A code monkey in Research

One developer's view of (a little bit of) Microsoft Research, Cambridge

Connecting with Facebook

There are several ways to integrate your application with Facebook: you can have a standalone application (which uses Facebook for authentication but has a UI totally separate from Facebook apart from login), and there can be two flavours of that, a “desktop” experience and a “mobile” one; or you can create a “canvas application” in… Read more

NoReplyAll Add-In 2.4.0

A new version of the add-in is now available – head to http://research.microsoft.com/en-us/downloads/60860f41-88ab-4bb4-8104-765feca9cfed/default.aspx to get hold of it. Only two changes since 2.3.3: yet another button rearrangement, since the dropdown was just too confusing; and a fix for a problem whereby emails would not be sent if youo had the Outbox open. All comments about it… Read more

The core of the game service

Last time, I gave an outline of our Facebook game: now I’m going to take a look at the “game engine.” The game logic is pretty straightforward: Player one initiates a game by selecting an opponent and specifying the five allocations Player two responds to the game by submitting his/her five allocations Calculate game outcome, update… Read more

Introduction to Project Waterloo

As I hinted earlier, I’m finally getting round to describing how we implemented our first Facebook game, Microsoft Research Project Waterloo. The game is between two players, each having one turn. The game board is a number of fields of play – in our case, the five cities; each player has some number of resources,… Read more

Careful with that Outbox, Eugene

Someone called Chris_is_tired alerted me to a problem with my NoReplyAll Outlook add-in recently: if you happen to have the Outbox in view and send an email, it seems to never leave the Outbox when the add-in is loaded. Without the add-in, it’s fine. A bit of web searching found lots of references to emails… Read more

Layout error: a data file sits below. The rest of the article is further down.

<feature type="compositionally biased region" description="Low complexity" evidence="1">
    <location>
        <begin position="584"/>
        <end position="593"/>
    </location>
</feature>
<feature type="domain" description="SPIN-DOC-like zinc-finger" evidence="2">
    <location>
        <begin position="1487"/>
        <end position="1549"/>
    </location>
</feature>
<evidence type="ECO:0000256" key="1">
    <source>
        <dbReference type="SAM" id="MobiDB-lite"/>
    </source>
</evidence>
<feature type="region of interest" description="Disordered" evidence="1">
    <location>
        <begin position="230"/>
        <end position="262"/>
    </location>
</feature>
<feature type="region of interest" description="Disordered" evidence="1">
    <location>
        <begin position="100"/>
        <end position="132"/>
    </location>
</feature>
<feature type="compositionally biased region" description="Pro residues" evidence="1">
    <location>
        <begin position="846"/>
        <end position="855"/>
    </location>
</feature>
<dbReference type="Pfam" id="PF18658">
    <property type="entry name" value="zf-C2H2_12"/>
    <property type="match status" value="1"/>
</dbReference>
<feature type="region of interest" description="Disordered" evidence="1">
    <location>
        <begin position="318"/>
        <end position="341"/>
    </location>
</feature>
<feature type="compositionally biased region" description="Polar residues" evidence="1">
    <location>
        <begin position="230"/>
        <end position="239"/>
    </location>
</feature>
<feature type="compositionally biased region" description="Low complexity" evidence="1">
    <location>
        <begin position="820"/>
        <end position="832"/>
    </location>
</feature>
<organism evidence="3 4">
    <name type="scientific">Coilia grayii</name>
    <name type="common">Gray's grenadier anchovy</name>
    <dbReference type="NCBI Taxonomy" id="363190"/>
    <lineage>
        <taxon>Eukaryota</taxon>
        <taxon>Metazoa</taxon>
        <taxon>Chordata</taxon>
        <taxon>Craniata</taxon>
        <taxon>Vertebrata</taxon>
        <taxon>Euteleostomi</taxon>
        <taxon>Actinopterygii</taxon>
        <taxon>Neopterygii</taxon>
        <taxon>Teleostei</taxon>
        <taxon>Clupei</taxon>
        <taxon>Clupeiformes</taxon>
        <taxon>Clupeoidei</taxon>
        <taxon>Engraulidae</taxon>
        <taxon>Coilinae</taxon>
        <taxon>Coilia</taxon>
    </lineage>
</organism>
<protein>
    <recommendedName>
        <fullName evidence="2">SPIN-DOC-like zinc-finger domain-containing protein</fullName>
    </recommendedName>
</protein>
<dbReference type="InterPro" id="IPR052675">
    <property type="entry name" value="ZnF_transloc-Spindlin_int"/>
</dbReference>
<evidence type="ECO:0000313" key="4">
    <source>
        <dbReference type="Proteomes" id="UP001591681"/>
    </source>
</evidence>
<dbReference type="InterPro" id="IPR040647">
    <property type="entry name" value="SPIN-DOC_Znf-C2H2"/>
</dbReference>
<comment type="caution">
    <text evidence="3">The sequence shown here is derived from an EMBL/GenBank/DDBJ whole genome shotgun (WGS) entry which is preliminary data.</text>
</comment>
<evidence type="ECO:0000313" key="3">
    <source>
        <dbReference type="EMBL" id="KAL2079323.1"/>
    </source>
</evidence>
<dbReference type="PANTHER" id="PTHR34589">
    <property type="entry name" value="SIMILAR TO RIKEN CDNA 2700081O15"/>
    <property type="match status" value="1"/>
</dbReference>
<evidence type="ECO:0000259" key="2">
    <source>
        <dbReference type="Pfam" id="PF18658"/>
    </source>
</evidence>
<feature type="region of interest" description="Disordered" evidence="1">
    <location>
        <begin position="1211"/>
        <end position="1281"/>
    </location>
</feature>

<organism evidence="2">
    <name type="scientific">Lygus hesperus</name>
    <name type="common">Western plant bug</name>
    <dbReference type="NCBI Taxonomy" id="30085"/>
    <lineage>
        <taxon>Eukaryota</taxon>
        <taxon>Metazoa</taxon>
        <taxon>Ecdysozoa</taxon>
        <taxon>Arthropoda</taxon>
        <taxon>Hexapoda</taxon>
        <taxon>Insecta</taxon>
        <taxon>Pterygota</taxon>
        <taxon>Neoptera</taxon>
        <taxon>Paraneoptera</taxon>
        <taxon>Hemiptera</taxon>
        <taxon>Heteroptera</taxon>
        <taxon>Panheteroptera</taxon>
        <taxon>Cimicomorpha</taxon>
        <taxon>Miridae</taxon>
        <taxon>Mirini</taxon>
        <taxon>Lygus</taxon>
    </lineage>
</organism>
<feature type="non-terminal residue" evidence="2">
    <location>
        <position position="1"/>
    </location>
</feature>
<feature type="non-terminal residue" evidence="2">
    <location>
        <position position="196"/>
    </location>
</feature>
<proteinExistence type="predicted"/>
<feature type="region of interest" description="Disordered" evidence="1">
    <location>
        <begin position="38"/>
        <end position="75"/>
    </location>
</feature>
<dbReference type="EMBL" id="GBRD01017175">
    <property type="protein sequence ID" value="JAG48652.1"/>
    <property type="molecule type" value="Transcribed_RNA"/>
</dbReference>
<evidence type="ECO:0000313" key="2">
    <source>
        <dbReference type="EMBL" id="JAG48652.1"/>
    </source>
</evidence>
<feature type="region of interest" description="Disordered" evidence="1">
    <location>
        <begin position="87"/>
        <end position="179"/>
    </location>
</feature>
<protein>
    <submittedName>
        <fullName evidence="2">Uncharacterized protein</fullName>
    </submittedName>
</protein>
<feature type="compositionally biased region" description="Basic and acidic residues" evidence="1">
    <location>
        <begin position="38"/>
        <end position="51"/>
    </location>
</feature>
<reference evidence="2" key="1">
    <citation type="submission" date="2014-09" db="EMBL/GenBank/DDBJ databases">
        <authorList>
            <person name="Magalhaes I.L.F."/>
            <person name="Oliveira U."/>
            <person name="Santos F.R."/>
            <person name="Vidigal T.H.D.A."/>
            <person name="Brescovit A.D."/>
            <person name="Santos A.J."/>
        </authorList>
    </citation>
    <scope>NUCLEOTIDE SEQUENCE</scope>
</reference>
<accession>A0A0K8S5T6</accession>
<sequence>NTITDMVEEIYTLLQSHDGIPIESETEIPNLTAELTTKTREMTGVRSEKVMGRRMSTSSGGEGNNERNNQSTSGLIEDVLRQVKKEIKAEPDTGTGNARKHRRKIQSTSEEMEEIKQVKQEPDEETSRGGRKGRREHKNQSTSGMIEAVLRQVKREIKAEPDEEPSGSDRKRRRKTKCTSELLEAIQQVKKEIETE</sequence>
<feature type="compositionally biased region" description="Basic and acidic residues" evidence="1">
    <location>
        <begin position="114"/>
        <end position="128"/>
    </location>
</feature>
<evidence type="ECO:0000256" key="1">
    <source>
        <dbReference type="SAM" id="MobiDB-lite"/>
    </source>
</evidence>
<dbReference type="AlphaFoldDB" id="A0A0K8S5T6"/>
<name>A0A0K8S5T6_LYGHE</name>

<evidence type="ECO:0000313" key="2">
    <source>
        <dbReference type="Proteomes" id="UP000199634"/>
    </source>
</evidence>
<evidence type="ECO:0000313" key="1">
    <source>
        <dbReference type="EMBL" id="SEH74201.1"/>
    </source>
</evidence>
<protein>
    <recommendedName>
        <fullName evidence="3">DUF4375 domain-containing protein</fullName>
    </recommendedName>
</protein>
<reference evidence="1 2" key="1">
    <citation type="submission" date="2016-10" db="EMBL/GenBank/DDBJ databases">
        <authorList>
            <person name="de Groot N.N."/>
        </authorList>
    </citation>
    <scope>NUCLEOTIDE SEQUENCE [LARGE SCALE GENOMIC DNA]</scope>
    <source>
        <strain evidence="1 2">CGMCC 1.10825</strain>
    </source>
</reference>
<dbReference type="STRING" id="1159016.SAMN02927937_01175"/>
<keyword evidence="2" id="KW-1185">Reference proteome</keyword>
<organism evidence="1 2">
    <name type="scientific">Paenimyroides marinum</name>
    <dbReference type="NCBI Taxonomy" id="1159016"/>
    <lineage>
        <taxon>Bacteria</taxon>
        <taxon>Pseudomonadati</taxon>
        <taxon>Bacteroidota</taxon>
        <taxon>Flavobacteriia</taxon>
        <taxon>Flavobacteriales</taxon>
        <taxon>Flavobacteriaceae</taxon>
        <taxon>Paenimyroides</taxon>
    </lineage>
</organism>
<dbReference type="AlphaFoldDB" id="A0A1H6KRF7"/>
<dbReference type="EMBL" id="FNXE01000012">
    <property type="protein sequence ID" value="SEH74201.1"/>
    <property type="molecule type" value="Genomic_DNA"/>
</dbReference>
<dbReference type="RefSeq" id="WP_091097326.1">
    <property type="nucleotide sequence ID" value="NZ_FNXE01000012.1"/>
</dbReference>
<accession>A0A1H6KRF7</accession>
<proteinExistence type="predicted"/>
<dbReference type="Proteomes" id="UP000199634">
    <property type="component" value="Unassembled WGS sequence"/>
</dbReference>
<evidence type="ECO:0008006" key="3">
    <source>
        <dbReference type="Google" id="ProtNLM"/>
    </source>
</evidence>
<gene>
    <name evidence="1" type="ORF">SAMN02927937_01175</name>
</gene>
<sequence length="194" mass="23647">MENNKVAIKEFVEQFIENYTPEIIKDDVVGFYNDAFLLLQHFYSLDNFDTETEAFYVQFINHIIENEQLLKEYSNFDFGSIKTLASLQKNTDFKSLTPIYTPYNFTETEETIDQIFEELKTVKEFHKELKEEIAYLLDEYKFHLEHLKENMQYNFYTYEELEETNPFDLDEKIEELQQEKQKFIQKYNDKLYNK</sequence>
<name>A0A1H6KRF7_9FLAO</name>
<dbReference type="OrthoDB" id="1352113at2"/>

Want to be a developer at Microsoft Research in Cambridge?

Socio-Digital Systems, one of the teams I work with, has an opening for a developer if anyone’s interested in coming to work here in Cambridge, England. The job ad reads: The Socio-Digital Systems (SDS) group at Microsoft Research in Cambridge is a vibrant, multi-disciplinary team focused on the creation of a broad set of new… Read more

Hidden vs Minimized

Writing that post about pausing audio playback reminded me of a little utility I wrote, uh, over a decade ago, which would hide rather than minimize windows, so that I could free up a bit of space on the task bar by not showing the window’s icon there and I thought I’m talk about that here…. Read more

Visual Studio macro to update version numbers

My first few blog posts were essentially about taking a macro (almost) solution and reimplementing it in C#: this time I’m taking an approach to a problem usually solved using some compiled language and implementing it as a cheap and cheerful macro. It’s a bit unfortunate that I’m posting this at the same time as… Read more

Shaddapayaface!

If you’ve got music playing on your PC and then you lock the desktop, the music keeps playing. Sometimes this is what you want, and sometimes it’s not… I was dogfooding the recent release of a certain media playing software not so long ago, which meant I had stuff playing more of the time than… Read more

Microsoft Research Project Waterloo

The Research Games team in Microsoft Research, of which I’m a member, has just published its first game, Project Waterloo (or, to give it it’s full, if somewhat verbose, name, Microsoft Research Project Waterloo). This is an example of a Colonel Blotto style game, one of many economic games we want to investigate. Placing it on… Read more